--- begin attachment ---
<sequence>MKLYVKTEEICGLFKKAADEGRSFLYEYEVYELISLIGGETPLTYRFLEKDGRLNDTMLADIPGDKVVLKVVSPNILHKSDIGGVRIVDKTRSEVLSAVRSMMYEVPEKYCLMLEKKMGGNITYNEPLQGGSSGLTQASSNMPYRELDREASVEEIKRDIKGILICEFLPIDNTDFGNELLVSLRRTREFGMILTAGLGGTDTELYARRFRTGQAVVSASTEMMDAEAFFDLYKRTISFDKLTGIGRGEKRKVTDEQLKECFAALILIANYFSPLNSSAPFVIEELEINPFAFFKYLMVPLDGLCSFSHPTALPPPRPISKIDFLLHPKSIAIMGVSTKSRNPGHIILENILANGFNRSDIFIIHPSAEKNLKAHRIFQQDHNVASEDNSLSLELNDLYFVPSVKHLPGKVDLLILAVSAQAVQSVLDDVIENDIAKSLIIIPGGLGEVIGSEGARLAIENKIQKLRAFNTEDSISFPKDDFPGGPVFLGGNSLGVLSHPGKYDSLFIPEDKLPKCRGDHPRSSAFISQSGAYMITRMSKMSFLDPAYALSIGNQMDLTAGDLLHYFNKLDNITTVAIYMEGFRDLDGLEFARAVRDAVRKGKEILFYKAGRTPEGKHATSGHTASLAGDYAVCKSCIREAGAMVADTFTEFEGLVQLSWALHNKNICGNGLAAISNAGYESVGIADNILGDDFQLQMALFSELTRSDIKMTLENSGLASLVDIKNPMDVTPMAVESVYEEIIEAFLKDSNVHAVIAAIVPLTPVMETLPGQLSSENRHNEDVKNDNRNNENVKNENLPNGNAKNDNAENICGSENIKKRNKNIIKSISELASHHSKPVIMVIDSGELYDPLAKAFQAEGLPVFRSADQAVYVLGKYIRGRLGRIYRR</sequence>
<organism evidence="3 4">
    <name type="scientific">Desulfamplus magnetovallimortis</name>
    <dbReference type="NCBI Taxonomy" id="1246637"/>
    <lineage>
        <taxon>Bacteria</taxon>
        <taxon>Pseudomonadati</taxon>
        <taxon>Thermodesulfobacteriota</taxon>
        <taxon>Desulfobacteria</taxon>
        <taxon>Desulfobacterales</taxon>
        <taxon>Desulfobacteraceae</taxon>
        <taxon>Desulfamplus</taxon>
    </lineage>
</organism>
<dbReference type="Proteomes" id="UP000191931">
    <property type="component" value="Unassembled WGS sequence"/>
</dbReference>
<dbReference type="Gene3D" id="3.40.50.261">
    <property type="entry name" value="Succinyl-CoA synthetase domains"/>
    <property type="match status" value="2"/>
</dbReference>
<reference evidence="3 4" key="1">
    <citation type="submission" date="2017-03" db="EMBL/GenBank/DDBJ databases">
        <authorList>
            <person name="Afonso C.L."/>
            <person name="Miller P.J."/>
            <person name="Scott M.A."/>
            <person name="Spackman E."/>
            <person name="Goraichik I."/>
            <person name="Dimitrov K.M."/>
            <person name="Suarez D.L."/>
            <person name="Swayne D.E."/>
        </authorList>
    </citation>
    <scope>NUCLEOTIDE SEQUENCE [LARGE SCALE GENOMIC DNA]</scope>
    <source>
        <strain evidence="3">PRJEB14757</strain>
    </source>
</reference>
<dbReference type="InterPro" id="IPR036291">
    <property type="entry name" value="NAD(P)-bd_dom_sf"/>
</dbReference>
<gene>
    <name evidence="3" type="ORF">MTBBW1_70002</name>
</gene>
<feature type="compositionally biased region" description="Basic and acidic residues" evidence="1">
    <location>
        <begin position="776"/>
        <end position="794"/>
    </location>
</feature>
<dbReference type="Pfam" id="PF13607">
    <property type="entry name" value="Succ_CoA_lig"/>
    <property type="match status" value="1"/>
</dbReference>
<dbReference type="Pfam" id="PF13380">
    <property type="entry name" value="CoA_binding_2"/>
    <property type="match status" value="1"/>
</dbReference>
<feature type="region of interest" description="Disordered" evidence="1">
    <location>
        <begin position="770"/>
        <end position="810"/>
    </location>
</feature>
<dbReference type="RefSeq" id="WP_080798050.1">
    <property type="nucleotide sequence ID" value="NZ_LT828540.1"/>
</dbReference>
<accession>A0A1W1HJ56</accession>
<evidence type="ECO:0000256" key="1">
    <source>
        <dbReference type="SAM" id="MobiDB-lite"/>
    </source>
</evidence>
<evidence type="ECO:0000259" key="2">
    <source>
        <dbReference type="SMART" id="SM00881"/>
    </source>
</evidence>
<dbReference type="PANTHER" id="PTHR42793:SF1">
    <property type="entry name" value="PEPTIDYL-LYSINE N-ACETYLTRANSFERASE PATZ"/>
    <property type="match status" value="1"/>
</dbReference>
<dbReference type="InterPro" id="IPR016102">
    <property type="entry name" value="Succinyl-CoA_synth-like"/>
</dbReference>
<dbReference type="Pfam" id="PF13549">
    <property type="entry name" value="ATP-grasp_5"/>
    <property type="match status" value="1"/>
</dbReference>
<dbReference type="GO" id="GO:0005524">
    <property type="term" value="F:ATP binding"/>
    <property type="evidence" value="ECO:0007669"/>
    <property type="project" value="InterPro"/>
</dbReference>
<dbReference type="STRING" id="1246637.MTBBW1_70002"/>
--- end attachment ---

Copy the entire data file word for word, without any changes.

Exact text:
<sequence>MKLYVKTEEICGLFKKAADEGRSFLYEYEVYELISLIGGETPLTYRFLEKDGRLNDTMLADIPGDKVVLKVVSPNILHKSDIGGVRIVDKTRSEVLSAVRSMMYEVPEKYCLMLEKKMGGNITYNEPLQGGSSGLTQASSNMPYRELDREASVEEIKRDIKGILICEFLPIDNTDFGNELLVSLRRTREFGMILTAGLGGTDTELYARRFRTGQAVVSASTEMMDAEAFFDLYKRTISFDKLTGIGRGEKRKVTDEQLKECFAALILIANYFSPLNSSAPFVIEELEINPFAFFKYLMVPLDGLCSFSHPTALPPPRPISKIDFLLHPKSIAIMGVSTKSRNPGHIILENILANGFNRSDIFIIHPSAEKNLKAHRIFQQDHNVASEDNSLSLELNDLYFVPSVKHLPGKVDLLILAVSAQAVQSVLDDVIENDIAKSLIIIPGGLGEVIGSEGARLAIENKIQKLRAFNTEDSISFPKDDFPGGPVFLGGNSLGVLSHPGKYDSLFIPEDKLPKCRGDHPRSSAFISQSGAYMITRMSKMSFLDPAYALSIGNQMDLTAGDLLHYFNKLDNITTVAIYMEGFRDLDGLEFARAVRDAVRKGKEILFYKAGRTPEGKHATSGHTASLAGDYAVCKSCIREAGAMVADTFTEFEGLVQLSWALHNKNICGNGLAAISNAGYESVGIADNILGDDFQLQMALFSELTRSDIKMTLENSGLASLVDIKNPMDVTPMAVESVYEEIIEAFLKDSNVHAVIAAIVPLTPVMETLPGQLSSENRHNEDVKNDNRNNENVKNENLPNGNAKNDNAENICGSENIKKRNKNIIKSISELASHHSKPVIMVIDSGELYDPLAKAFQAEGLPVFRSADQAVYVLGKYIRGRLGRIYRR</sequence>
<organism evidence="3 4">
    <name type="scientific">Desulfamplus magnetovallimortis</name>
    <dbReference type="NCBI Taxonomy" id="1246637"/>
    <lineage>
        <taxon>Bacteria</taxon>
        <taxon>Pseudomonadati</taxon>
        <taxon>Thermodesulfobacteriota</taxon>
        <taxon>Desulfobacteria</taxon>
        <taxon>Desulfobacterales</taxon>
        <taxon>Desulfobacteraceae</taxon>
        <taxon>Desulfamplus</taxon>
    </lineage>
</organism>
<dbReference type="Proteomes" id="UP000191931">
    <property type="component" value="Unassembled WGS sequence"/>
</dbReference>
<dbReference type="Gene3D" id="3.40.50.261">
    <property type="entry name" value="Succinyl-CoA synthetase domains"/>
    <property type="match status" value="2"/>
</dbReference>
<reference evidence="3 4" key="1">
    <citation type="submission" date="2017-03" db="EMBL/GenBank/DDBJ databases">
        <authorList>
            <person name="Afonso C.L."/>
            <person name="Miller P.J."/>
            <person name="Scott M.A."/>
            <person name="Spackman E."/>
            <person name="Goraichik I."/>
            <person name="Dimitrov K.M."/>
            <person name="Suarez D.L."/>
            <person name="Swayne D.E."/>
        </authorList>
    </citation>
    <scope>NUCLEOTIDE SEQUENCE [LARGE SCALE GENOMIC DNA]</scope>
    <source>
        <strain evidence="3">PRJEB14757</strain>
    </source>
</reference>
<dbReference type="InterPro" id="IPR036291">
    <property type="entry name" value="NAD(P)-bd_dom_sf"/>
</dbReference>
<gene>
    <name evidence="3" type="ORF">MTBBW1_70002</name>
</gene>
<feature type="compositionally biased region" description="Basic and acidic residues" evidence="1">
    <location>
        <begin position="776"/>
        <end position="794"/>
    </location>
</feature>
<dbReference type="Pfam" id="PF13607">
    <property type="entry name" value="Succ_CoA_lig"/>
    <property type="match status" value="1"/>
</dbReference>
<dbReference type="Pfam" id="PF13380">
    <property type="entry name" value="CoA_binding_2"/>
    <property type="match status" value="1"/>
</dbReference>
<feature type="region of interest" description="Disordered" evidence="1">
    <location>
        <begin position="770"/>
        <end position="810"/>
    </location>
</feature>
<dbReference type="RefSeq" id="WP_080798050.1">
    <property type="nucleotide sequence ID" value="NZ_LT828540.1"/>
</dbReference>
<accession>A0A1W1HJ56</accession>
<evidence type="ECO:0000256" key="1">
    <source>
        <dbReference type="SAM" id="MobiDB-lite"/>
    </source>
</evidence>
<evidence type="ECO:0000259" key="2">
    <source>
        <dbReference type="SMART" id="SM00881"/>
    </source>
</evidence>
<dbReference type="PANTHER" id="PTHR42793:SF1">
    <property type="entry name" value="PEPTIDYL-LYSINE N-ACETYLTRANSFERASE PATZ"/>
    <property type="match status" value="1"/>
</dbReference>
<dbReference type="InterPro" id="IPR016102">
    <property type="entry name" value="Succinyl-CoA_synth-like"/>
</dbReference>
<dbReference type="Pfam" id="PF13549">
    <property type="entry name" value="ATP-grasp_5"/>
    <property type="match status" value="1"/>
</dbReference>
<dbReference type="GO" id="GO:0005524">
    <property type="term" value="F:ATP binding"/>
    <property type="evidence" value="ECO:0007669"/>
    <property type="project" value="InterPro"/>
</dbReference>
<dbReference type="STRING" id="1246637.MTBBW1_70002"/>